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The cost of renters insurance varies depending on factors such as what's covered in the policy, your credit score and where you live.
If you're renting or interested in renting a new place, you may be wondering how much renters insurance costs and whether it's worth the money. Here's a look at the average price of renters insurance and some of the factors that affect it.
Is Renters Insurance a Waste of Money?
You aren't required by law to have a renters insurance policy, but some landlords and property managers may require it as a condition of the lease. In this case, buying insurance may not be a waste if it gets you into the apartment complex that's at the top of your list.
Even when it's not required, renters insurance can come in handy if the unexpected happens. In a perfect world, our possessions wouldn't get damaged or stolen, but life is unpredictable. Maybe you're a victim of a fire or theft—renters insurance could help you foot the bill for repairs or replacements or another place to stay. Your landlord may have an insurance policy for the property, but it likely would not cover your belongings if anything were to happen.
Renters insurance typically offers three types of coverage:
- Personal property coverage: If your furniture, electronics or other property needs to be repaired or replaced because of a covered event, insurance may pay for it up to a certain limit. Personal property coverage may also cover items stored in your car or storage unit.
- Liability coverage: Liability protects you up to a limit if you're found to be liable for someone's injuries or damage to their property that occurs at your rental.
- Reimbursement for living expenses: If you have to pay out-of-pocket costs for accommodation because of damage to your rental, you may get reimbursed for the expenses up to a certain limit.
Like homeowners insurance, renters insurance typically comes with a deductible that you're responsible for paying before the insurance company kicks in to pay their portion of the bill.
Keep in mind that renters insurance may offer limited coverage for jewelry, cash, furs and other valuables. So if you have family heirlooms or pricey wedding rings, pay close attention to the coverage limits. Be sure to also check what events are not covered. For example, loss resulting from floods or earthquakes may not be covered in a standard policy.
What Is a Fair Price for Renters Insurance?
The average premium for renters insurance in the United States is about $15 per month on average, or $178 per year, according to 2020 and 2021 data from car insurance broker Gabi. However, the quote you receive could be higher or lower depending on the policy you choose and other factors.
Choosing a policy with a low deductible could result in you paying a higher premium, but you may pay less out of pocket when a claim is approved. If you choose a higher deductible, the premium might be lower, but you could also pay more out of pocket if items are damaged. Here are a few other factors that can impact the price of your renters insurance:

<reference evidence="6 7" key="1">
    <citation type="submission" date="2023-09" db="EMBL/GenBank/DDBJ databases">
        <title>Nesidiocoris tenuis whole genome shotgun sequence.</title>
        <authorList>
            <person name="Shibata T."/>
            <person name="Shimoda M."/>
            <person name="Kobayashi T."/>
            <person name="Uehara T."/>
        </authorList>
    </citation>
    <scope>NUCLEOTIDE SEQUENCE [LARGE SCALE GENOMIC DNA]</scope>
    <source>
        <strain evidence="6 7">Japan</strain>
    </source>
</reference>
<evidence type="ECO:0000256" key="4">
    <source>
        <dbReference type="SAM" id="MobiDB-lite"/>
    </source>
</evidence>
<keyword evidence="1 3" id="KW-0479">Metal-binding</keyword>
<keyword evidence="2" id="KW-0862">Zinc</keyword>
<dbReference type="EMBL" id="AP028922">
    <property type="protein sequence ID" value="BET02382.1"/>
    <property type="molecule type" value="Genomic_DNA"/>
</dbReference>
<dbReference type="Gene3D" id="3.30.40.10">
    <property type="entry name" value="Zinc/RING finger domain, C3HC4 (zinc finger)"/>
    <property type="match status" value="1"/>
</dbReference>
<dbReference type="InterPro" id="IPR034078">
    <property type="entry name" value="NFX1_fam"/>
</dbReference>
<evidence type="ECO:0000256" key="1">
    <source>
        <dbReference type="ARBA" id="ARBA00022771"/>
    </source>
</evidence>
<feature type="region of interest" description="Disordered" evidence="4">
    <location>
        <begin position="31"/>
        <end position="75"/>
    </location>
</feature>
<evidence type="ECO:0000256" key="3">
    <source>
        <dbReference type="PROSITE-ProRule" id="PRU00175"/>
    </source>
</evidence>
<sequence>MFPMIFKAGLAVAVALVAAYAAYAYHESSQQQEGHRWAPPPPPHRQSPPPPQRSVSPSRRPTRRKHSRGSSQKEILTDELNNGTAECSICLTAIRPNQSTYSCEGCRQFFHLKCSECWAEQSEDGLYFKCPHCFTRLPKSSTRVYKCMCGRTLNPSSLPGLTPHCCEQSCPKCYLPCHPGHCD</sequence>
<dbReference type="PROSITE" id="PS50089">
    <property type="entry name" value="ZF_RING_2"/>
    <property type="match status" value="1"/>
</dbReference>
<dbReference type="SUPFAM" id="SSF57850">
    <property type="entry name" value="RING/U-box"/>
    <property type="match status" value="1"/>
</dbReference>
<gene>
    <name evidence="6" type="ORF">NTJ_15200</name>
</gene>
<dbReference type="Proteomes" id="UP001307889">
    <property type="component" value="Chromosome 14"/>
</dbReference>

- Your location: Attributes of your city and neighborhood may contribute to the cost of your insurance premiums. For example, safety issues could increase the premium.
- Your rental and possessions: Aspects of your home—such as the size, what you own and whether you have safety features like a burglary system—could affect the premium.
- Your credit score: Insurers may do a soft credit check when you apply for a policy, and having good credit could lower your insurance premiums.
- Your past claims: Insurance companies may check your history of claims to determine the risk of insuring you, and having prior claims could result in higher insurance rates. Your history of past claims can be found on your C.L.U.E. (Comprehensive Loss Underwriting Exchange) report. You can pull this report from LexisNexis for free every 12 months.
- Your insurance bundle: Bundling your renters insurance with car insurance or another insurance policy could help you qualify for a rate discount.
Can I Get Renters Insurance for 1 Month?
Some companies may offer temporary renters insurance policies, which could be a good option if you're renting on a short-term basis. But since you have the right to cancel your insurance policy at any time, almost any policy may be flexible enough to accommodate your needs.
If you cancel insurance before the term is over, you may get a refund. This is because insurance is typically prepaid, and you get your money back for the period that you will no longer be covered. However, some policies include a "minimum earned premium," which is an amount of your premium that an insurer may be entitled to keep when you cancel.
The Bottom Line
Renters insurance may be worth considering even if a landlord or property management company does not require it. It's a monthly expense that might not seem like a necessity, but if something happens, the policy could end up saving you thousands because you won't be solely responsible for replacing clothes, electronics, furniture, and more when damage occurs.
When shopping around for renters insurance, don't compare just the price alone. Look at the terms, watch out for exclusions and compare deductibles to ensure you're getting a good price for adequate protection. Otherwise, you could end up with a policy that doesn't provide the coverage you expect when you need it most.